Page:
Endometriosis

Endometriosis -which I refer to as “the loud silent disease,” because despite painful symptoms it is usually not diagnosed– is the development of uterine-lining tissue outside the uterus commonly on ovaries, fallopian tubes, tissue lining the pelvis and rarely in liver, lung and on surgical scars. With an estimated prevalence of 10% in women, each menstrual cycle affects the endometrial tissue to thicken, break down and bleed causing inflammation, scarring and eventually abnormal adhesion outside uterus.

Symptoms may include commonly painful periods (dysmenorrhea), chronic pelvic pain, dyspareunia (painful sexual intercourse), heavy/irregular bleeding and infertility (25-50% of women with endometriosis) leading to considerable loss of quality of life in physical, mental, and social well being. While the aetiology and pathogenesis are unclear, the scientific literature available (PubMed, MEDLINE, Europe PMC, Cochrane Library, EMBASE, MEDLINE, ScienceDirect) on the diagnosis and treatment of endometriosis provide both awareness and future progress.

The current therapies are invasive and primarily treat the symptoms of endometriosis with short-term benefit due to recurrence of pain and disease progression. We require new medical therapies understanding the etymology, exploring preventative methods, and personalising treatment options such as:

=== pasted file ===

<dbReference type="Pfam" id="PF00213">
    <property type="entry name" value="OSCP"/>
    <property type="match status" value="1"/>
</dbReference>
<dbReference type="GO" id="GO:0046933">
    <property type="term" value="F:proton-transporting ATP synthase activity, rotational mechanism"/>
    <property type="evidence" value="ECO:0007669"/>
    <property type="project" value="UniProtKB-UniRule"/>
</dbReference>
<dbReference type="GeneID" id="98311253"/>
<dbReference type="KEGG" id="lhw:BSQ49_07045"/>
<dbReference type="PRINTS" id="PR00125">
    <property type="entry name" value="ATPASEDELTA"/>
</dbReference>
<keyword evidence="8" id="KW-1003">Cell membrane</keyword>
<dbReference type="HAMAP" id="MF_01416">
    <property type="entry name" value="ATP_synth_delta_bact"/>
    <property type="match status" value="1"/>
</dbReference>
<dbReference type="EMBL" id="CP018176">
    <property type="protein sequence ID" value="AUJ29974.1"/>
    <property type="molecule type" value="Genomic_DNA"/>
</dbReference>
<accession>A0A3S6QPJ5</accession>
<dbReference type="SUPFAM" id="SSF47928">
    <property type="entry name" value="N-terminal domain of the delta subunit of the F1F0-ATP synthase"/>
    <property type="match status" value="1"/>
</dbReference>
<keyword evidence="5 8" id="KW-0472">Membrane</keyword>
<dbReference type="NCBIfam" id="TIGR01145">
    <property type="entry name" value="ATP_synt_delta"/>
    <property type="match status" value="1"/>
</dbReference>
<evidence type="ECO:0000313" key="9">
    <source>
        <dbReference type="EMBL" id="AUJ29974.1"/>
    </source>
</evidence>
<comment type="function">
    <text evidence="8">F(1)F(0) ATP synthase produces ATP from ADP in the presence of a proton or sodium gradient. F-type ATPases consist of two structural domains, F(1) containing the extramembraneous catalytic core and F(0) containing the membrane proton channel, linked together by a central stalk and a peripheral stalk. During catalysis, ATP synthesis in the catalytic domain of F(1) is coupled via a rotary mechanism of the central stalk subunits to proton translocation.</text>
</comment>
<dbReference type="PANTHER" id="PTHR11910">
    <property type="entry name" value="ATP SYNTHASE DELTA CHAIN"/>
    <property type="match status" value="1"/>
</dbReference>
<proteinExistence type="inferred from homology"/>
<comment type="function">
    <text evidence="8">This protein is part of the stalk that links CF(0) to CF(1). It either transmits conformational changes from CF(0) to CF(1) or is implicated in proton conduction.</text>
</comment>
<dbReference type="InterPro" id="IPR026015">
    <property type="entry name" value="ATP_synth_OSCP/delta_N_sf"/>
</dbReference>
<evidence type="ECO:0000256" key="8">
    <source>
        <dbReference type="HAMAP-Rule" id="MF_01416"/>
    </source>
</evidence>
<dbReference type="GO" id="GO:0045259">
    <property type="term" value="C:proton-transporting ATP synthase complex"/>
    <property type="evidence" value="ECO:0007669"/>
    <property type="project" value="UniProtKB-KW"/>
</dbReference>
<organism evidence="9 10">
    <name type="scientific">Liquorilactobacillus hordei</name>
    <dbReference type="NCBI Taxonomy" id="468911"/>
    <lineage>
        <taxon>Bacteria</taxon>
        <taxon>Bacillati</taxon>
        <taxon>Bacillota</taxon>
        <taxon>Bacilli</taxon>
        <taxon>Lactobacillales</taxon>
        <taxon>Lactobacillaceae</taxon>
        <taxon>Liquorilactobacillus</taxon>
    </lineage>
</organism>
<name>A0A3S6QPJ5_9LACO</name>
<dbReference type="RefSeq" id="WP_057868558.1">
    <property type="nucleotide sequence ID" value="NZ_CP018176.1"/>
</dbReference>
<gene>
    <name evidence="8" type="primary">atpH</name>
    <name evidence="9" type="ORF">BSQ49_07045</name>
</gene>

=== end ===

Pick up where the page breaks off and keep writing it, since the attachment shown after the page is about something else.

It seems that the dietary treatment of endometriosis with lifestyle changes is based on the facts, and offers only positive side effects.

Bisphenol A (BPA)

Bisphenol A, commonly referred to as BPA, is a synthetic estrogen (xenoestrogen) that is used in the chemical industry to manufacture plastics. BPA, which is used in numerous commercial products such as laptops, cell phones, baby bottles, water main pipes, laboratory and hospital equipment, food storage containers (water bottles and food/soda cans) is discovered to be toxic with harmful effects on both environment and human body.

A comprehensive literature search about the relationship between BPA and health effects in humans was published in 2013 providing support that environmental BPA exposure can be harmful to humans, especially in regards to behavioural and other effects in children.

Highlighted evidences raise concerns of BPA implications in diseases below:

What are we supposed to do? Even with a few simple changes of habits in food&drink shopping, we can drastically reduce our exposure.

Glyphosate

Glyphosate is a pesticide that is used in agriculture, horticulture and in some non-cultivated areas to control plants. Regardless of the fact that our health is under threat, the human exposure to this pesticide is increasing as the Environmental Sciences Europe study in 2016 presents. It leaves incremental residues in the air, water and soil with probable adverse effects on environment and ecosystem too.

Glyphosate was classified in 2015 as a “probable human carcinogen” based on increased prevalence of rare liver and kidney tumors in chronic animal feeding studies by the International Agency for Research on Cancer. Recently, the Office of Environmental Health Hazard Assessment (OEHHA) has determined that glyphosate (CAS No. 1071-83-6) cause cancer.

Researchers now link the glyphosate to cancer, autism, organ damage, Alzheimer’s disease, infertility and autoimmune diseases below:

We can build a healthy future by refusing to incorporate the chemical products like glyphosate into our farming system and supporting sustainable organic farming practices.